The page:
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Chapter 1 : Infections and Intoxications from the Ocean: Risks of the Shore

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Infections and Intoxications from the Ocean: Risks of the Shore, Page 1 of 2

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Abstract:

In the United States, the consumption of seafood in 2012 alone totaled more than 4.7 billion pounds, or 14.4 pounds per person per year. An increase in the consumption of seafood is occurring with a resultant increase in the number of cases of fish- and shellfish-related food poisonings. Improved reporting of cases due to a greater awareness of the public and health care personnel of the association between seafood consumption and illness has also contributed to this observed increase. In the United States, food-borne illness due to contaminated fish and shellfish account for over 600,000 illnesses, including 3,000 hospitalizations and 94 deaths every year. Food-borne disease from fish and shellfish can be categorized into allergic, infectious, and toxin-mediated etiologies. The CDC and U.S. Department of Health and Human Services reported on all types of food-borne illness in the United States from 1998 to 2008. Bacterial causes were involved in more than 77% of confirmed outbreaks, whereas chemical poisonings from fish and shellfish toxins were responsible for 11.4% of outbreaks of confirmed etiology.

Citation: Clemence M, Guerrant R. 2016. Infections and Intoxications from the Ocean: Risks of the Shore, p 1-54. In Schlossberg D (ed), Infections of Leisure, Fifth Edition. ASM Press, Washington, DC. doi: 10.1128/microbiolspec.IOL5-0008-2015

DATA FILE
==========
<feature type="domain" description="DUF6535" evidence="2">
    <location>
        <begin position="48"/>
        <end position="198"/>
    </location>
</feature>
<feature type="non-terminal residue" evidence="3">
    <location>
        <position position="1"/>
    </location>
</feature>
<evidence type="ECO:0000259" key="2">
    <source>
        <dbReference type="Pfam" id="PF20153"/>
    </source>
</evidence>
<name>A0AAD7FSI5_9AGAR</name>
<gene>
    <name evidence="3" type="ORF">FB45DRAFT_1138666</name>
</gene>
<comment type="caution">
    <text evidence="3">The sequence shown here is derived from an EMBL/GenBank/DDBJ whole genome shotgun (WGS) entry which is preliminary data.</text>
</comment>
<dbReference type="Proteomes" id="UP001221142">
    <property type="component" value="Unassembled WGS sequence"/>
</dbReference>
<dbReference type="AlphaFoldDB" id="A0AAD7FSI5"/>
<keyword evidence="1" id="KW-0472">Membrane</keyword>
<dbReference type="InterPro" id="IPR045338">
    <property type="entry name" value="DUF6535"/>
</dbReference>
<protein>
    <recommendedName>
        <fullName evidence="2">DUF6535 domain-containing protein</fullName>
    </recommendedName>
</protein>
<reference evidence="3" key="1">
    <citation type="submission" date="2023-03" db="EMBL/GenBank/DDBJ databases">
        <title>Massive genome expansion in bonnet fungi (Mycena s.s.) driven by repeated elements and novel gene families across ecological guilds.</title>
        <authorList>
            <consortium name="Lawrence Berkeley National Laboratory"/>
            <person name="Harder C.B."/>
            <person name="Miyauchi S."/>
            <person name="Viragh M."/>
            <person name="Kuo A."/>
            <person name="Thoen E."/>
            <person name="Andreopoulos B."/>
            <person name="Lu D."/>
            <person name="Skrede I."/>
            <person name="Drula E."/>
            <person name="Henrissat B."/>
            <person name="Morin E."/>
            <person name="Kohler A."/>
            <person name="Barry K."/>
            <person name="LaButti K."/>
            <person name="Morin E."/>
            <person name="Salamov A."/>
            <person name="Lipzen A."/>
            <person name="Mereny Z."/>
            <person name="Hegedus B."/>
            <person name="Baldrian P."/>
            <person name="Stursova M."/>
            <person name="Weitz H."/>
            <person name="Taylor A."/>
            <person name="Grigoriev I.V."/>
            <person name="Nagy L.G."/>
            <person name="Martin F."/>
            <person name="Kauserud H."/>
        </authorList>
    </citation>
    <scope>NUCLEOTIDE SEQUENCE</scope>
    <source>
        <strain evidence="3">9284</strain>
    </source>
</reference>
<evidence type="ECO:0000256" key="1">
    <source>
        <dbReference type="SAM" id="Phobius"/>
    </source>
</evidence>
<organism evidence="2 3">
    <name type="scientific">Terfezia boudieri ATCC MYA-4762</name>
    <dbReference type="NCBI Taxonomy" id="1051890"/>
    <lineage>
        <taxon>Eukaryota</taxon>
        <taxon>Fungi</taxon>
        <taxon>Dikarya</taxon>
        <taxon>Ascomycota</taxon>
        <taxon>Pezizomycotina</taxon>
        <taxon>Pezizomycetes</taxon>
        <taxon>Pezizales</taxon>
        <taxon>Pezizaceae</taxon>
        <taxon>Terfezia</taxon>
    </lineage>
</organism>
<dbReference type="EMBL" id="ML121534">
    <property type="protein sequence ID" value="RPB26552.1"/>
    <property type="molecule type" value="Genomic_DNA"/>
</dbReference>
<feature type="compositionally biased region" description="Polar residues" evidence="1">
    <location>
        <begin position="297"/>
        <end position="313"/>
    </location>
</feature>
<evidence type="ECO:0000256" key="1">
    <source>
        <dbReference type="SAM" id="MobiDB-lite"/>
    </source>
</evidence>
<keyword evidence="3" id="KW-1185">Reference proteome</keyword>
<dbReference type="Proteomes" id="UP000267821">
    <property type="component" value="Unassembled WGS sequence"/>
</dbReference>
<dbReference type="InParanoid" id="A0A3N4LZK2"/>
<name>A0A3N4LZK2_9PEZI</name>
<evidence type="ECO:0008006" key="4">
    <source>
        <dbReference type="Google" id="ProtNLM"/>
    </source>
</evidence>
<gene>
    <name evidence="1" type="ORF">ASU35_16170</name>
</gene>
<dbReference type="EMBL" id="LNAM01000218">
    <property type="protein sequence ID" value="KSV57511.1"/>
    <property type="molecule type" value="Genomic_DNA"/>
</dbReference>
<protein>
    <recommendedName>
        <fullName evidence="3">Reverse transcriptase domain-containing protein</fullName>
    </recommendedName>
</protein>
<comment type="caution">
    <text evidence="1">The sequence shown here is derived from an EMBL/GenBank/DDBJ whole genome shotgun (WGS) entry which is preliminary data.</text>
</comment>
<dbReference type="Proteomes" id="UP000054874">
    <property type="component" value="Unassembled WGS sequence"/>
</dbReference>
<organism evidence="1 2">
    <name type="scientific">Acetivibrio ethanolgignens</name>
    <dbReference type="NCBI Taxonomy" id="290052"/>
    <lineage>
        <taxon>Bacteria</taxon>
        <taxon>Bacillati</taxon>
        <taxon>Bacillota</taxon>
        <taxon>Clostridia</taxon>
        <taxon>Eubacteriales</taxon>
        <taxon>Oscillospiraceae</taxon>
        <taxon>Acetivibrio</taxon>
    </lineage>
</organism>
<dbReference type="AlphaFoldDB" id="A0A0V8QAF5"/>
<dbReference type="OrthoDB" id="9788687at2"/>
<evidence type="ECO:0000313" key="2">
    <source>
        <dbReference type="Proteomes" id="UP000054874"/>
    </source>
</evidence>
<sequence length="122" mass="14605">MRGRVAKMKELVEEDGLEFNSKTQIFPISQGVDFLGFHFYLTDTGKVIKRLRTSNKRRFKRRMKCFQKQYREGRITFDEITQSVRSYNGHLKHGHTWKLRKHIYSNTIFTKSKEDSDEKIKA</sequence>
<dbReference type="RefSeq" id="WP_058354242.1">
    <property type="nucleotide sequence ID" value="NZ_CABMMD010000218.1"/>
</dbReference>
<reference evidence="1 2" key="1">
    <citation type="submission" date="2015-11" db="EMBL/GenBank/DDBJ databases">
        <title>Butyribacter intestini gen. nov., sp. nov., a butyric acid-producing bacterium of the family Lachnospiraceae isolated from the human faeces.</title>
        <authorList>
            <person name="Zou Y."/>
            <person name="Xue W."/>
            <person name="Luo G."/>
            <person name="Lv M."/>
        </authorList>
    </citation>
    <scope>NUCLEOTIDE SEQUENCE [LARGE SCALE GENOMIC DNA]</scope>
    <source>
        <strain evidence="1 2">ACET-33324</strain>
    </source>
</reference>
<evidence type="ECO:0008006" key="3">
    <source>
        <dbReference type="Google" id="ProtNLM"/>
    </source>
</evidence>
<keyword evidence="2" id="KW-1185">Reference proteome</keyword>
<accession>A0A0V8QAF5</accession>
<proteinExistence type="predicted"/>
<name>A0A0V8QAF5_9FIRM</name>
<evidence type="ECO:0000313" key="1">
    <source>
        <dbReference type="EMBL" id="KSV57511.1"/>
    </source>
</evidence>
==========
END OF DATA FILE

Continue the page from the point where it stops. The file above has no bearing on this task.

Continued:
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Figures

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Figure 1

The puffer fish is considered a delicacy in Japan and must be prepared by specially trained chefs to avoid poisoning. Photograph © Laszlo Ilyes 2006. Licensed under CC-BY-2.0 (https://creativecommons.org/licenses/by/2.0/deed.en).

Citation: Clemence M, Guerrant R. 2016. Infections and Intoxications from the Ocean: Risks of the Shore, p 1-54. In Schlossberg D (ed), Infections of Leisure, Fifth Edition. ASM Press, Washington, DC. doi: 10.1128/microbiolspec.IOL5-0008-2015
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Image of Figure 2
Figure 2

There are over 200 serotypes of which share a common flagellar H antigen and are distinguished from each other by a somatic O antigen. Serotype O1 and O139 are the strains associated with cholera. Image courtesy of J.B. Goforth, G. Hou, and E. Karatan. © 2011, Appalachian State University. All rights reserved.

Citation: Clemence M, Guerrant R. 2016. Infections and Intoxications from the Ocean: Risks of the Shore, p 1-54. In Schlossberg D (ed), Infections of Leisure, Fifth Edition. ASM Press, Washington, DC. doi: 10.1128/microbiolspec.IOL5-0008-2015
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Image of Figure 3
Figure 3

Wound infections due to may occur as a result of primary inoculation or hematogenous spread in a bacteremic individual. Prompt debridement, appropriate antimicrobial agents, and occasionally amputation, are necessary to avoid severe tissue necrosis and fulminant sepsis. Image from R.A. Schwartz 2015 (Medscape).

Citation: Clemence M, Guerrant R. 2016. Infections and Intoxications from the Ocean: Risks of the Shore, p 1-54. In Schlossberg D (ed), Infections of Leisure, Fifth Edition. ASM Press, Washington, DC. doi: 10.1128/microbiolspec.IOL5-0008-2015
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Image of Figure 4
Figure 4

The great white shark is one of a number of shark species implicated in shark attacks in North America. Specialized sensory systems compensate for poor color vision by allowing the shark to detect motion as well as electrical fields of its prey. Photograph © Terry Goss 2006. Licensed under CC-BY-2.5 (https://creativecommons.org/licenses/by/2.5/).